A Reflection on Marriage

Authors

I have many friends either getting married this year, or who are preparing to celebrate their anniversaries in the next two months (I am writing this in between church and a wedding). While marriage is not on my close-range radar, I do think about it from time to time, (don’t tell my girlfriend, family, or hypothetical in-laws), especially in light of marriages happening around me. So, it is in this festive time and in honor of those friends, which inspires me to write about some philosophical ideas surrounding the thing in which we call a Wedding.

 

Primarily, one must look at the metaphysical ideas that are within the idea of marriage and the wedding ceremony. In short, for those that do not know, metaphysics is how the world works and what encompasses reality. When one says that they are getting married, they are accepting certain beliefs about the way the world works.

 

One may be accepting a belief in Love. Love may be a purely natural idea, an abstract idea, or something in between. For those that believe love equates to a combination of chemical impulses in the brain, there may only be reproductive utility in the idea of love; that is, love only serves as a tool for surviving ones own gene pool. Others may see love in the old fashion timey way, where Love is an idea. These people may hold beliefs about fate, god, or paths which tie souls together; these people may believe love is purely emotional and beyond any physical attachment; and these people may see love in a purely spiritual way, that makes love go much deeper than ones own self-interest. Still others, myself included, see love as being a combination and intertwinement of physical, emotional, and spiritual natures. For those in between, love is a bitter natural chemical addiction, and an enlightened selflessness that transcends the natural and causes action towards someone else’s self-interest. There are other views, of course, but this is sufficient in showing how ones initial metaphysical assumptions will certainly change the importance they attach to marriage. One’s metaphysical worldview will inevitably affect all other aspects of their lives.

Marriage also contains some epistemic ideas. Epistemology is the study of knowledge, and what it means to know (by far one of my favorite studies). When one has assumed certain attributes about the world around them (that is, they have accepted their metaphysical assumptions), then they start to believe. Belief is based in foundational assumptions (for instance, gravity exist), and then moves forward to create a coherent system for ones self (gravity keeps me on the ground and explains many things in my life). Once someone has accepted that basic worldview and what love is, they move on to form beliefs about how one loves.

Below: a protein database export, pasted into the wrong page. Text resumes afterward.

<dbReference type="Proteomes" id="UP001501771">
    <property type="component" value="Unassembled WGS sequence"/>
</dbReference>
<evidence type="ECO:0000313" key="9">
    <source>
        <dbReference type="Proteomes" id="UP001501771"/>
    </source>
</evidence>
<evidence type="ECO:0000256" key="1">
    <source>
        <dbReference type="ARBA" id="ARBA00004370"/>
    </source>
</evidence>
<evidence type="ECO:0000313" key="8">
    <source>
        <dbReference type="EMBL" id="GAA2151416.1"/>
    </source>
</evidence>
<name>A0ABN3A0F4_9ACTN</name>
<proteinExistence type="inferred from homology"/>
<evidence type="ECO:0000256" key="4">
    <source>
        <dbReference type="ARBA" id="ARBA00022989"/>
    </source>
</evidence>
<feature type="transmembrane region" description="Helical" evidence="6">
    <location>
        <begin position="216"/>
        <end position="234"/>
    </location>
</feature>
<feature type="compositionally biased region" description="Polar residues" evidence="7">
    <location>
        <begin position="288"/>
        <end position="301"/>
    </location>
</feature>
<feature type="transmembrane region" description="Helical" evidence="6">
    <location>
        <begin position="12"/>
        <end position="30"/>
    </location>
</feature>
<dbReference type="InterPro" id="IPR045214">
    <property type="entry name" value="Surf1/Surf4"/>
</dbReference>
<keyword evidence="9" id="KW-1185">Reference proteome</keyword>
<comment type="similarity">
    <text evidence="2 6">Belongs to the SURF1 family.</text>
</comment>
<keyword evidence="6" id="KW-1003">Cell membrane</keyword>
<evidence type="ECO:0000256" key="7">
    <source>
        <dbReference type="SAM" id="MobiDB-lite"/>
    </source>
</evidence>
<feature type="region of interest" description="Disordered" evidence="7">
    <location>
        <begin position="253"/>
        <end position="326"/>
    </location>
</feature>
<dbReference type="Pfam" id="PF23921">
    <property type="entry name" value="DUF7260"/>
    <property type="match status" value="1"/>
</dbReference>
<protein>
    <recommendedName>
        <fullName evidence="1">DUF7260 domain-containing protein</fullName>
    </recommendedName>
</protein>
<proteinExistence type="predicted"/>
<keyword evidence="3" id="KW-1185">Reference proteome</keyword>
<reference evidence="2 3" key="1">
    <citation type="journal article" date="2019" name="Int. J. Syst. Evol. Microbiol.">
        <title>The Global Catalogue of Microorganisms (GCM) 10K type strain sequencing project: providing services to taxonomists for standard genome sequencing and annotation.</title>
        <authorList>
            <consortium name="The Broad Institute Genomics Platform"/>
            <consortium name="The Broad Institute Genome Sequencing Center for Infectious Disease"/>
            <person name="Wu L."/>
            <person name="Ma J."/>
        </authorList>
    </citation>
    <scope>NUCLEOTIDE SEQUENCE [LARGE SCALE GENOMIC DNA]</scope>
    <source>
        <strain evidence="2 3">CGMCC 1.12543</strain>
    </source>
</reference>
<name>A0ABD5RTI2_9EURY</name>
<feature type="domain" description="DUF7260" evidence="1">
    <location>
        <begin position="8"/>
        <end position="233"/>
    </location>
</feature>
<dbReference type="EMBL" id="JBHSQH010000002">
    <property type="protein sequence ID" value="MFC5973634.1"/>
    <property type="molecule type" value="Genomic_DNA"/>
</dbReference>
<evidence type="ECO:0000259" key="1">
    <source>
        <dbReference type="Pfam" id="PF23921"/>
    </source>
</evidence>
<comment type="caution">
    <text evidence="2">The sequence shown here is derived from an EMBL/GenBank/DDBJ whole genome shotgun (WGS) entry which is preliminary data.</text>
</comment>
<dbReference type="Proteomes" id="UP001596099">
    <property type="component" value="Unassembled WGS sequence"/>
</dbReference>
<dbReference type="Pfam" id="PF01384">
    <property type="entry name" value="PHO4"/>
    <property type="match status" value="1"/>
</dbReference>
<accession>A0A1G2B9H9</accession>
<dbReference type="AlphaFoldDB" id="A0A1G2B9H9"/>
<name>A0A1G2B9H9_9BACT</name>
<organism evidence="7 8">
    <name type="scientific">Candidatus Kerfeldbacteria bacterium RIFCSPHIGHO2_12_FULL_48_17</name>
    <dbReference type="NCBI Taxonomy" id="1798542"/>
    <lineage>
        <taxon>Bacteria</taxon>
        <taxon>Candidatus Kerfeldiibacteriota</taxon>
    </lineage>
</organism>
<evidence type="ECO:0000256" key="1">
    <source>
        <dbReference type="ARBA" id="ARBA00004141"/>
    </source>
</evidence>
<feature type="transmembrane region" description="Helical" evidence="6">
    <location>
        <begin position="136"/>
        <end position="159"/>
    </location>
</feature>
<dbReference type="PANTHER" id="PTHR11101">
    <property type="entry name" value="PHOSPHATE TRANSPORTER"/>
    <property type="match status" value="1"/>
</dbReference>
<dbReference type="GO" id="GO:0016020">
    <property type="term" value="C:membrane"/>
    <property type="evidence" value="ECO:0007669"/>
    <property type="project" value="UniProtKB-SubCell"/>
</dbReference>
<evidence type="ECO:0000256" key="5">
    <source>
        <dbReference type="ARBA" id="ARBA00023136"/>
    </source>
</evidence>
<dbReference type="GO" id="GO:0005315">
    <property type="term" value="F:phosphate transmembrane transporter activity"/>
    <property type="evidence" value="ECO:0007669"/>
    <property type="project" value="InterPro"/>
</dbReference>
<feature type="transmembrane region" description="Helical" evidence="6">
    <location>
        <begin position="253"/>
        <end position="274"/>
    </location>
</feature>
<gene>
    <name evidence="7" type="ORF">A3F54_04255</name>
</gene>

How do you know that someone loves you? If you have accepted the assumption that love is just purely chemical, you may move on to form beliefs that love can be created by any number of people, by any number of means. That is a weak belief in trust and acknowledgement of love towards and from others. If you accept emotional beliefs about love, you may hold a strong correlation between trust and testimony. Love might be a word that is used sparsely and is expected to be meant when it is said. Evidence might severely tarnish ones belief about trust when those that say they love you do things that are not loving, such as lie, cheat, abuse, or curse you. If still one holds a combination of assumptions about love, their belief system and what tools they use to create a belief structure, might be very different. I believe that someone loves me through a number of different forms of evidence, whether testimonial, consequential, or reactionary, all are important parts for people showing me that my belief that they love me is justified and true. I also hope that my actions, words, and reactions to others will help justify their belief that I love them.